Book name: A People’s History of the Vampire Uprising
Author: Raymond A Villareal
Publisher: Mulholland Books
Format: ebook, print, audiobook
Publication Date: 2018
This week on Friday Frighteners it's my book review of A People's History of the Vampire Uprising by Raymond A Villareal. This recent vampire story is presented as a postmodern novel, utilising interview transcripts, witness statements and magazine articles to tell its tale in the form of a fictional oral history.
Although the book's structure is complex, the premise itself is quite straightforward, leaving space for the reader to concentrate on the nuances of the documents presented as evidence. Morgues are reporting bodies disappearing as vampirism spreads across the modern day US.
Gloamings, or vampires, become highly successful, which encourages non-Gloamings to see vampires as desirable. People start becoming deliberately infected in order to gain access to the privileges of the elite. It is customary in this genre for vampires to be presented as more intelligent, better educated and more sophisticated than everyday folk. In this novel, the setting apart of the vampire leads them to become targets of threats and resentment.
It is a curse to live in interesting times, and politically and socially speaking these are fast changing and challenging moments in history, where much is still uncertain about how global societies will develop during the rest of the twenty-first century. But over the centuries febrile times have produced some amazingly powerful and evocative works of fiction.
One of the things that struck me quite early in reading A People's History of the Vampire Uprising was just how timely it was, how swiftly Raymond A Villareal had identified the divisions deep in western societies and how these were tearing a line right through old consensuses.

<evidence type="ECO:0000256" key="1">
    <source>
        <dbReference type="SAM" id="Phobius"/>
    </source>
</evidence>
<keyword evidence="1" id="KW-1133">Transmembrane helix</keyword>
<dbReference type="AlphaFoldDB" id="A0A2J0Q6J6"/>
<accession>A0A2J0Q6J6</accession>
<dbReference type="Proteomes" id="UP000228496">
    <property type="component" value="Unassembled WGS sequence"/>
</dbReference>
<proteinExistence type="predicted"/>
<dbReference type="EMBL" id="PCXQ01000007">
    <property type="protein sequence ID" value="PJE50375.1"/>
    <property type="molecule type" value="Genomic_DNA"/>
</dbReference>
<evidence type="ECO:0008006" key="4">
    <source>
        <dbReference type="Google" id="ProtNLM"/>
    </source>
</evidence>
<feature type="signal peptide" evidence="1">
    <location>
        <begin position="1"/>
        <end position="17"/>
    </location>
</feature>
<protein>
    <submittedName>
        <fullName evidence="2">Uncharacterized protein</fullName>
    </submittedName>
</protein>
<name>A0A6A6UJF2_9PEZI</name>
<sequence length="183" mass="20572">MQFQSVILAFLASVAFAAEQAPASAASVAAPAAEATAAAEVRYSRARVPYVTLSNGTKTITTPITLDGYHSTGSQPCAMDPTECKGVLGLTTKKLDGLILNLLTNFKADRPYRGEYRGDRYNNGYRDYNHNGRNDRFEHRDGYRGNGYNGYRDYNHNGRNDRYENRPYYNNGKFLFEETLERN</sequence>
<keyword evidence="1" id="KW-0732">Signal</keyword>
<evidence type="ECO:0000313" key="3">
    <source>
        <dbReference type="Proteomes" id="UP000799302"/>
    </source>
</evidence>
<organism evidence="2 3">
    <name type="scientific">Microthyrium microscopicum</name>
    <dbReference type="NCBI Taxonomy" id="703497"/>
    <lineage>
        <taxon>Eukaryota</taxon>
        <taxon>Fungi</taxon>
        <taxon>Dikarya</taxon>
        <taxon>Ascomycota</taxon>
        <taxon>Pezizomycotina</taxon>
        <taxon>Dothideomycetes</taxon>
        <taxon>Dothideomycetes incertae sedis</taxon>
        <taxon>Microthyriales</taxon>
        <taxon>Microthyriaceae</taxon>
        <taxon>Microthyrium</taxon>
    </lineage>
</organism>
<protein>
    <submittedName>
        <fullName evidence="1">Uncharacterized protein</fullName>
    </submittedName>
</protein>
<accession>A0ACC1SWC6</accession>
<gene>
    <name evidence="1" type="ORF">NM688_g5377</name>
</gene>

He'd written this novel and had it accepted and published by a major publishing house while the rest of us were still reeling and trying to make sense of what was happening in western society, and for that I was full of admiration. I loved that Raymond A Villareal did so via the mirror of a vampire novel, using post-modern structure deftly deployed which gave it a very fresh feel. It isn't a surprise that the film rights have already been sold.
What Raymond A Villareal conveys very well indeed is how difficult it is for any of us to truly occupy the 'other's' perspective, how easy it is to retreat into our comfort zones. In this novel, the vampire Gloamings are talented and super strong physically due to their virus. This singles them out for career advancement and superiority in health. They swiftly become disproportionately influential, and the rest of America struggles to process that.
The choice of structure for the novel was also interesting. Postmodernism is so well established as a literary genre that it has been seeping into popular fiction for decades. My personal favourite example of this is Carrie, Stephen King's first novel, where spurious expert reports sit alongside diaries, memoirs and other statements of what happened on that fateful night.
A People's History of the Vampire Uprising adopts a similar structure to Carrie: witness statements detail the emergence of the Gloamings and their rise to ascendancy in a political system that responds in complex and varied ways to their arrival. There was none of the self-conscious deliberateness of adopting a fresh and unusual form that often marks more literary use of the postmodern form. In many ways, the horror novel was coming home when it started using this structure. After all, the fiction of Poe and Lovecraft often used formalised statements as a vehicle to tell the tale.
I liked the strong plot and characterisation. A People's History of the Vampire Uprising was very well crafted. It was also an enjoyable read with plenty of great action. In some ways, it raises more questions than it answers and perhaps this is natural at this point in time. Its strength is rather that Raymond A Villareal saw faster than most that the challenges it describes existed in modern society and divined the extent to which they matter, and then brought them centre stage in a compelling and imaginative novel that is also highly personal.
Thank you so much for reading my inaugural Friday Frighteners review of A People's History of the Vampire Uprising by Raymond A Villareal.
Please feel free to comment below. My next post will be a Mysteries on Monday blogpost. I'll see you then!
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If you fancy something different, you might like to take a chance on my review of The Spiral Staircase by Ethel Lina White.